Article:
a, Real-time qPCR for cirop relative to actin in zebrafish embryos at indicated stages. cirop expression is only detectable using RNA extracted from tissue at the dorsal posterior side containing the DFCs. Data are mean ± s.e.m. ****P < 0.0001, Two-way ANOVA with Tukey test for multiple comparisons. 50%, 70% and 90% refer to epiboly stages. DFC, dorsal forerunner cells; hpf, hours postfertilization. n = 3 biological triplicates of 30-50 embryos. b, Depiction of genomic and protein structures of zebrafish Cirop. The sequence used is XM_002662823 using a START codon located 168 nucleotides upstream of the original one (light gray). Cirop protein domains are highlighted: the signal peptide (gray), the Zn+ catalytic domain (yellow), the cysteine-rich domain (red), and the transmembrane domain (blue). Yellow line, catalytic domain; green line, met-turn. The site and targeted sequence by the CRISPR gRNA is indicated in purple. Five different alleles were obtained with indicated mutations (green, insertion; red star, deletion), all leading to a frameshift (orange) with an early stop codon (underlined for mutation 1). While all mutations lead to the same LR phenotype in the homozygous state, line 1 was used for further investigation. c, Whole mount in situ hybridization for Cirop in 90% epiboly control and Cirop−/− zebrafish embryos. Scale bar, 0.1 mm. d, Depiction of genomic and protein structures of Xenopus laevis Cirop. A CRISPR gRNA was designed in the beginning of exon 4 (purple), leading to mutations with 92% efficiency. Chr., chromosome; SP, signal peptide; TM, transmembrane domain; wt, wild-type; Xl, Xenopus laevis.
Extended Data Fig. 4 The absence of Cirop does not affect DFCs or midline patterning.
a-c, Analysis of zebrafish embryos injected or not with cirop mRNA by whole mount in situ hybridization (a), real-time qPCR (b) and western blotting (c). Scale bar in a, 0.1 mm. Similar results were obtained in at least 3 independent experiments with 50 embryos each. b, Data are mean ± s.e.m, ****P < 0.0001, two-tailed unpaired t-test. n = 3 biological triplicates of 30-50 embryos. c, Protein extracts from 2 independent experiments are loaded and membrane probed with an anti-cirop antibody. Similar results were obtained with a third independent experiment. d-f, Whole mount in situ hybridization in control and cirop−/− zebrafish embryos for tbxta (d), foxj1a (e), and sox17 (f) at indicated stages. Scale bars, 0.1 mm. Similar results were obtained in at least 3 independent experiments with 50 embryos each.
Extended Data Fig. 5 Mapping analysis of six families with patients presenting with heterotaxy revealed a region of homozygosity on chromosome 14.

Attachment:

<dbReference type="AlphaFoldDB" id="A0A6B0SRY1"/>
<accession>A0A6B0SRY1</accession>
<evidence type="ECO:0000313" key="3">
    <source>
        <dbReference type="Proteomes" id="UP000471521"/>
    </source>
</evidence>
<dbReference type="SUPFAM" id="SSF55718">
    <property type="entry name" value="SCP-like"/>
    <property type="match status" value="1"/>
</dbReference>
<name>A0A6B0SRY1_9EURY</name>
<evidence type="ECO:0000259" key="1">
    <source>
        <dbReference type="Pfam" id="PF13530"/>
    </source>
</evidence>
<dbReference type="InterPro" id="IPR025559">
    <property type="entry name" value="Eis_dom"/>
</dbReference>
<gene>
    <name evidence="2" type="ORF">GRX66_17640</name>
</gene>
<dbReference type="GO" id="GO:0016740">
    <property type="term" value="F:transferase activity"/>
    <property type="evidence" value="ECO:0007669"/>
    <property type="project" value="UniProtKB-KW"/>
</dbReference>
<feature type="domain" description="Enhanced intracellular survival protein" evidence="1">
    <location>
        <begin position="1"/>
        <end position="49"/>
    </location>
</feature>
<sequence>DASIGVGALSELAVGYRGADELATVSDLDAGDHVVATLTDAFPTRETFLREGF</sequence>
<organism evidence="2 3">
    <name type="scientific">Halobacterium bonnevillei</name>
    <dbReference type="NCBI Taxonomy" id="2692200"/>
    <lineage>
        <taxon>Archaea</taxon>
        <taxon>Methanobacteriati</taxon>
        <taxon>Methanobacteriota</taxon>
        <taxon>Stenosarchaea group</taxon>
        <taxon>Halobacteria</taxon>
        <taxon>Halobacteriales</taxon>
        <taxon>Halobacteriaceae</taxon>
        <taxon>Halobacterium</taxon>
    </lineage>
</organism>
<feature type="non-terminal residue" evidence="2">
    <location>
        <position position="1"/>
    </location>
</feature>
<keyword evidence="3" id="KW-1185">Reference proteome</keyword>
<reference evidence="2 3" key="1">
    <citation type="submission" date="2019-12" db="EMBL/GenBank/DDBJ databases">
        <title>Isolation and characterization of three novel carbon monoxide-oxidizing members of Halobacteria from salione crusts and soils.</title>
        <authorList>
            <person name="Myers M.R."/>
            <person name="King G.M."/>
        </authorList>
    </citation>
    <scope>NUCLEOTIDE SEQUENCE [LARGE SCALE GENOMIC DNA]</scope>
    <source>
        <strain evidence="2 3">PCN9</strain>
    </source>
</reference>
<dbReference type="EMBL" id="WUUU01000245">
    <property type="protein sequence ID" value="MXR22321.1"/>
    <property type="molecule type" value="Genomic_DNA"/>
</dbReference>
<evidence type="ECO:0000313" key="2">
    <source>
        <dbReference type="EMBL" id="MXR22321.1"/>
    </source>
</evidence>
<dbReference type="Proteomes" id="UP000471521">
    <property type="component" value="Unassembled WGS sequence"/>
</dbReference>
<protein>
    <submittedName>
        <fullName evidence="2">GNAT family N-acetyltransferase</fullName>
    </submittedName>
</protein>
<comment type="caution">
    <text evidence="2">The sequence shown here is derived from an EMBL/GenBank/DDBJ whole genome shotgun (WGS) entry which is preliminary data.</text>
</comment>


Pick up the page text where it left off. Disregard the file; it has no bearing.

a, Individuals of Families 1, 2, 3, 6 and 7 with red symbols in pedigrees were SNP genotyped. Genotypes were used for linkage analysis, which revealed a common region of homozygosity for affected individuals on chromosome 14, including the genomic region of CIROP, with a total Lod_Score of 8.803. Graphical representation obtained using Merlin Autosome. b, Haplotypes obtained with Merlin and presented with Haplopainter revealed a common region of homozygosity on chromosome 14q11.2 delimited by rs17211943 and rs223116 that is 0.72 Mb long. c, Graphical representation of relationships (GRR) showing that parents of Family 3 are actually related. d, Family 8 SNP genotyping of individuals V:2, V:3, V:4 (red in pedigree) revealed a Lod_Score max on chromosome 14q11.2 with SNP rs956163 (pink) for affected individuals. The region of homozygosity shared by V:2 and V:4 is 3.6 Mb long, delimited by rs1114967 and rs724165.
Extended Data Fig. 6 CIROP is conserved among vertebrates.
CIROP proteins alignment highlighting the conservation of the affected amino acids in patients with heterotaxy (purple). CIROP protein domains are highlighted: signal peptide (gray), Zn+ catalytic domain (yellow), cysteine-rich domain (red), and transmembrane domain (blue). Brown C, cysteine switch; dark yellow amino acids, catalytic site (HExxH…H); green M, met-turn; purple, mutated amino acids; Conserv., conservation. Software used, Clustal Omega.
Supplementary Video 1 Cilia movement in KV of a wt zebrafish embryo. Eight to ten-somite stage zebrafish embryos were dechorionated and mounted in 2% low melting agarose, and KV were imaged with a ×60 water lens from the dorsal posterior end.
Supplementary Video 2 Cilia movement in KV of a cirop−/− zebrafish embryo. Eight to ten somite stage zebrafish embryos were dechorionated and mounted in 2% low melting agarose, and KV were imaged with a ×60 water lens from the dorsal posterior end.
Supplementary Video 3 Movement of endogenous particles in KV of a wt zebrafish embryo. Eight to ten somite stage zebrafish embryos were dechorionated and mounted in 2% low melting agarose, and KV were imaged with a ×60 water lens from the dorsal posterior end.
Supplementary Video 4 Movement of endogenous particles in KV of a cirop−/− zebrafish embryo. Eight to ten somite stage zebrafish embryos were dechorionated and mounted in 2% low melting agarose, and KV were imaged with a ×60 water lens from the dorsal posterior end.
Supplementary Video 5 Analysis of leftward flow in the LRO of Xenopus wild-type and Cirop crispants. Dorsal explants were prepared and fluorescent micro beads added. Time-lapse videos were captured at 2 fps and transformed to gradient-time-trails (GTTs). GTT videos play at about 10× real time and display bead transport from the right to the left side of the LRO. Note that velocity and directionality of bead transport were identical in wt (left) and Cirop crispant (right) specimens.
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Szenker-Ravi, E., Ott, T., Khatoo, M. et al. Discovery of a genetic module essential for assigning left–right asymmetry in humans and ancestral vertebrates. Nat Genet 54, 62–72 (2022). https://doi.org/10.1038/s41588-021-00970-4